Symptoms are important. They tell the patient that something is wrong and when properly understood can tell the physician what that something is. Every once in a while I get surprised by someone who is much sicker or worse off than I imagined. I find myself asking, “How is it they didn't feel this?”
I think of a 10-year-old girl who came to my office several years ago. She had fallen off of the monkey bars a few days earlier and had occasionally complained of arm pain. Her mother was only a little concerned but brought her in to see me just to be sure she was okay.
I examined the child, poking and prodding and moving her arm and shoulder all around. Not a peep or a grimace of pain. Her exam was perfectly normal. I told the mom I could not make a good argument for getting an x-ray, but gave an order for arm and shoulder films just in case. I told her to get the x-rays done if she was not better in 2-3 days.
Three days later they were back. The girl still was relatively asymptomatic, but this time one thing was different. This time she brought an x-ray of her upper arm that showed the humerus was broken. IN TWO! Snapped. Completely broken with the bones a centimeter apart. To this day I cannot understand how she could have slept comfortably, much less allow a doctor to move the arm over her head. It is hard to recognize a problem when there are no symptoms!
Our society is in a similar circumstance right now. We have serious problems, but many people do not feel or recognize them at all. They are missing something crucial that would allow them to understand how sick they really are.
“To raise a child without shame is to raise one with no immune system against evil.”
“Shame is to the moral health of a society what pain is to the body. The sense of shame provides an indicator to the mind.”
Dysfunction is spreading through our culture, spreading because people lack a key means of recognizing it and dealing with it. They have lost a sense of shame. People are openly proud about behaviors which were once (and still should be) considered shameful.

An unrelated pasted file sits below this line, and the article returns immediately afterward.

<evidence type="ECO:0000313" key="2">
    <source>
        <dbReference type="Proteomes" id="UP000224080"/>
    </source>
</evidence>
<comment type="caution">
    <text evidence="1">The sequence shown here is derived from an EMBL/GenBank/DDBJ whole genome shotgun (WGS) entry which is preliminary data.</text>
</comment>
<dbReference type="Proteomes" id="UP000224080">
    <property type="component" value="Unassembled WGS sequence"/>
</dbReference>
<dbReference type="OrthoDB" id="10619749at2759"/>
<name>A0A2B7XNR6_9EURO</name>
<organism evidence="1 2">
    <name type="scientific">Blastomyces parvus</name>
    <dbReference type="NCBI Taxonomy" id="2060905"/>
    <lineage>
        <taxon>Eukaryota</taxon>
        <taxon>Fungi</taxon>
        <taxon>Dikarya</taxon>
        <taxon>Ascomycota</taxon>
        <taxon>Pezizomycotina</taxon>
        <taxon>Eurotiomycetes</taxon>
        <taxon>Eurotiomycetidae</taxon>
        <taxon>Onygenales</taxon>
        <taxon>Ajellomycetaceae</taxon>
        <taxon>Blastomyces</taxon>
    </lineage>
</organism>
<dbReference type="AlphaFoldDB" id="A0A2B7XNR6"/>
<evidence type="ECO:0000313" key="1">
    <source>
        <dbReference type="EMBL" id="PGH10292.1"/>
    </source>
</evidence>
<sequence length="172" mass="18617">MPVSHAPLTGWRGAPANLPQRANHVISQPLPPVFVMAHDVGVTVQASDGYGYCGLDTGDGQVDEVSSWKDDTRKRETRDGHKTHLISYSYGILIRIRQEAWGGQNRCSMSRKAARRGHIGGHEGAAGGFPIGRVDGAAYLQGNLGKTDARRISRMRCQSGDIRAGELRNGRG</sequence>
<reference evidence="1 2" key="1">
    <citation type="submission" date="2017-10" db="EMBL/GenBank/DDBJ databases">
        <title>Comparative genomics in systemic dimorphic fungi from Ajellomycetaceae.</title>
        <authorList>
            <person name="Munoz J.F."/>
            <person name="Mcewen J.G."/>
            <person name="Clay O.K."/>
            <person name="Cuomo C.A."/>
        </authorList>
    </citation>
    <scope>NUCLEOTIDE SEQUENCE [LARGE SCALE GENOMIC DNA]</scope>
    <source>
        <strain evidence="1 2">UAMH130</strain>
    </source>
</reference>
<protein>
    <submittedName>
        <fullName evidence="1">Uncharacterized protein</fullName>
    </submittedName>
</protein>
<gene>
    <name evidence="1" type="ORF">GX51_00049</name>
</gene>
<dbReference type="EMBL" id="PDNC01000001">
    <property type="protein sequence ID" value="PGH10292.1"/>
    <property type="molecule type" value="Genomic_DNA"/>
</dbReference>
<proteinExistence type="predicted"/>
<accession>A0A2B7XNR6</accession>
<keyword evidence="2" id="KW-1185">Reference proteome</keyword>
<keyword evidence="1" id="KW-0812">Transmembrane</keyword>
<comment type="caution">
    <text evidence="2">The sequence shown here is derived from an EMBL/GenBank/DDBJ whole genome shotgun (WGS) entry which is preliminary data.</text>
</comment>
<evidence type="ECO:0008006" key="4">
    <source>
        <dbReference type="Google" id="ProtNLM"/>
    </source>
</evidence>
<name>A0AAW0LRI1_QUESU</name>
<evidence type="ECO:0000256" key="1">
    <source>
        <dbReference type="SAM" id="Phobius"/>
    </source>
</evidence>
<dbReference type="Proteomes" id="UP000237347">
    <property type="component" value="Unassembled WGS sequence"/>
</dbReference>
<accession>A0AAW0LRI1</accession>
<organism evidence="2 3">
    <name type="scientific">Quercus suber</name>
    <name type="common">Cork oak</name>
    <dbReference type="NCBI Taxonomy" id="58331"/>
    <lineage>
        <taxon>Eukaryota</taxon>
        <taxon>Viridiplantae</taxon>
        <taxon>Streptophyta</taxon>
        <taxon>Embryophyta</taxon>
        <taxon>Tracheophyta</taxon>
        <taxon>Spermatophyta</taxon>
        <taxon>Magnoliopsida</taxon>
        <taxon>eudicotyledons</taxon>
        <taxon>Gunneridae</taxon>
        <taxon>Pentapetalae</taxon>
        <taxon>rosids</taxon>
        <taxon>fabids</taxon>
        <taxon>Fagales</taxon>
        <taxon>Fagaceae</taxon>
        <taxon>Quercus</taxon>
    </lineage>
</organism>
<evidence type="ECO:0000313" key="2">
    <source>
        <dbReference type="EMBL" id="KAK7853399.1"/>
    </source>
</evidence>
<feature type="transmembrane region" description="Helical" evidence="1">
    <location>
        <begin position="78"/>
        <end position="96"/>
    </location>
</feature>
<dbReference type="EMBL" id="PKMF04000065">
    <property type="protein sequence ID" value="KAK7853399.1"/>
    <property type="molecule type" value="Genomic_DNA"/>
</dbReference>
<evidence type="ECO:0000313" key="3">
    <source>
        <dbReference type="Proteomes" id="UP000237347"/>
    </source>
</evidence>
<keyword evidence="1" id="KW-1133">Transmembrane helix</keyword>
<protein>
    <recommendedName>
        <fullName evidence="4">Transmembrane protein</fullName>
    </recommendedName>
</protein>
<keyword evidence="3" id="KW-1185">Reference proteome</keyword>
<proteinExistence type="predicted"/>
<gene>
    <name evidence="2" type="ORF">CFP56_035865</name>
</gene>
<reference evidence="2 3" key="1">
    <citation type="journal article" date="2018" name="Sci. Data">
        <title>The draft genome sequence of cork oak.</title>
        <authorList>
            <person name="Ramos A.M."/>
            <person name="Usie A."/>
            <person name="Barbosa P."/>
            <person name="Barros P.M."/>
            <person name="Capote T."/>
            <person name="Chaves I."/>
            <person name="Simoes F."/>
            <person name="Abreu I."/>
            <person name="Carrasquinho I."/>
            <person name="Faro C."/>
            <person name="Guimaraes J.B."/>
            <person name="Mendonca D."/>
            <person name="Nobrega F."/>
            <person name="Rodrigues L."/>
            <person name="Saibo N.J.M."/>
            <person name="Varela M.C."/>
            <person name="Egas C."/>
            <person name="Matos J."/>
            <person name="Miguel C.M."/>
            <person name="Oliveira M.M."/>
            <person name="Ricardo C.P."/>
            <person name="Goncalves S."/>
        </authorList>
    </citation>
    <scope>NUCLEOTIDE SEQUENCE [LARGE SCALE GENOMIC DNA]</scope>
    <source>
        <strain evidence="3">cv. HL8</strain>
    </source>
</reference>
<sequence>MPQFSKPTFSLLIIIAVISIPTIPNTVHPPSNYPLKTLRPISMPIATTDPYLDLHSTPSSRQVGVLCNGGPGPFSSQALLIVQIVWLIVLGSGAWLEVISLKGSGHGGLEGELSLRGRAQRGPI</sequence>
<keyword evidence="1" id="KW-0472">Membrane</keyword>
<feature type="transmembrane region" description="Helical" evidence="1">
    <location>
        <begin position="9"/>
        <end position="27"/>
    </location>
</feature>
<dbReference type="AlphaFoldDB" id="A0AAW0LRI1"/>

I can think of many examples, such as the young man who came into my office for a check up, and when I asked about his sexual history, proudly declared that he was sexually involved with several girlfriends at the same time. Taken aback by his unabashed boasting, I clarified his response, asking, “So you are not saying you have had multiple partners in the past, you are saying that you currently have multiple women you are sleeping with?”
He extended his fist to give me a knuckle punch as he laughed and turned the word “Yeah” into one of three syllables. “Yea-a-ah, dude!” He had no shame.
I have seen similar sentiments expressed on Facebook, in blog posts and on television. Casual sexual encounters, vulgar language and other immoral behaviors are displayed as badges of honor instead of markers of shame. It seems that our world has fully embraced the view that no behavior is inherently wrong. If it feels good and brings pleasure in the moment it should be proclaimed and celebrated.
The freedom promised by the shameless pursuit of pleasure is false freedom, as it traps people in lives where it is impossible to experience the joy and peace that come from living life as God intends. Instead of running from and denouncing shame and embarrassment, we should train ourselves to cultivate a healthy sense of shame that will sound the alarm when we foolishly go our own way.
God wants to heal our diseased hearts, and appropriate shame can lead us to seek the cure. Ask yourself- "Do I feel the symptoms of my sinful heart, or am I becoming hardened to shame?" The answer is important.